• E-commerce: In 2019, e-commerce sales made up about 30% of all apparel sales in the US. This number jumped to 46% in 2020 and is only expected to grow. While the pandemic forced brick and mortar retailers to close shop, even in the pre-pandemic world, a large percentage of consumers preferred to shop online. There are several benefits for companies expanding their digital footprint, from gathering consumer insights in real-time to opening up opportunities for targeted marketing, effective inventory management, and optimising for higher margins. In the long run, this transition, if done smartly, can help boost profitability as well as stock prices.
  • Celebrity endorsements: Celebrity endorsements are impactful in an industry like apparel because an immediate element of trendiness and legitimacy is added to the products of the company. Industry insights reveal that a brand that enters into a contract with a celebrity or athlete tends to see an increase in their stock price by 0.25% as soon as the announcement is made. Brands can also see an almost instant increase in their sales by around 4%. Lately, influencer marketing has also been equally effective as a cost-effective way to reach a more targeted audience.
  • Supply chain efficiency: Demand volatility, the short life cycle of trends, and accurate forecasting are some of the most prominent issues in the industry. Many brands were mitigating these challenges by manufacturing in East Asian countries like China and Taiwan, where labour is cheap and labour protection laws are relatively lax. However, now, fast fashion is being shunned by consumers, and growing consumer awareness demands that brands promote greater supply chain transparency. AI is being used as a solution by major brands to adjust supply. Companies that continue to address these supply chain issues successfully will be able to gain a larger market share by enhancing brand image and loyalty. As a consequence, such companies will see their stock prices rise.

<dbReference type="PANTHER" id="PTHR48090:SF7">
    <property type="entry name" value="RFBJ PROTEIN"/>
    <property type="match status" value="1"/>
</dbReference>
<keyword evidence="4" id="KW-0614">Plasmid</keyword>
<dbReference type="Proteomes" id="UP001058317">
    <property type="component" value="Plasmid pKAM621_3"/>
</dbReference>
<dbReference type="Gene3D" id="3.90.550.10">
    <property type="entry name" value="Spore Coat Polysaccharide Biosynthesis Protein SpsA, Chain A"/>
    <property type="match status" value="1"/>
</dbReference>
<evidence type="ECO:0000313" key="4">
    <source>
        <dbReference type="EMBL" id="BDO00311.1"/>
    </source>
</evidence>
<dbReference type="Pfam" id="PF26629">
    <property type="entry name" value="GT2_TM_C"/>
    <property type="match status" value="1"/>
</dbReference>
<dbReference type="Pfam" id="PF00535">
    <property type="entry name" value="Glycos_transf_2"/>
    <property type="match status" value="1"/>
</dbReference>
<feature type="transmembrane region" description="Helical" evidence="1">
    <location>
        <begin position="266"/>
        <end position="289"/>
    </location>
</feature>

WHAT DOES THE FUTURE HOLD?

With an increased consumer focus on sustainability, brands are likely to evolve operationally by building circular supply chains, managing waste with reverse logistics, and other significant measures. This begins with reskilling designers to create zero waste products since a disproportionately high fraction of the environmental impact of waste and pollution occurs due to faults in the design stage. It also means increasing the end-life value of products by bringing them back into the supply chain to minimise waste and emissions, apart from generating more economic value. Therefore, an increasing number of brands offer return, recycle, and repeat programmes for customers in order to recover and resell items instead of disposing of them.

Companies like H&M, though long associated with fast fashion, are taking strides in this direction. H&M has a garment-to-garment recycling machine Looop set up in one of its stores in Stockholm where customers can see an old piece of clothing being turned into a new one in real-time. Due to the growing environmental consciousness of customers, the second-hand apparel market is forecasted to grow significantly – from $36 billion in 2021 to about $77 billion by 2025. 

The industry is at the cusp of several technological innovations in order to meet the varied needs of consumers. For example, several companies are in the process of creating lab-grown leather for high-quality vegan clothing and accessories, matching popular fashion trends without animal cruelty. Some of the major brands are also exploring innovations such as 3D-printed clothing and skin-feeding or body nourishing clothing. Inclusivity and body positivity are examples of cultural trends that the industry can no longer ignore, and therefore, concepts such as ‘growing garments’ or one-size-fits-all garments, along with modular shaped apparel, will see traction. 
Gain access to the stocks of the biggest companies in the textiles & apparel industry by downloading the Appreciate app.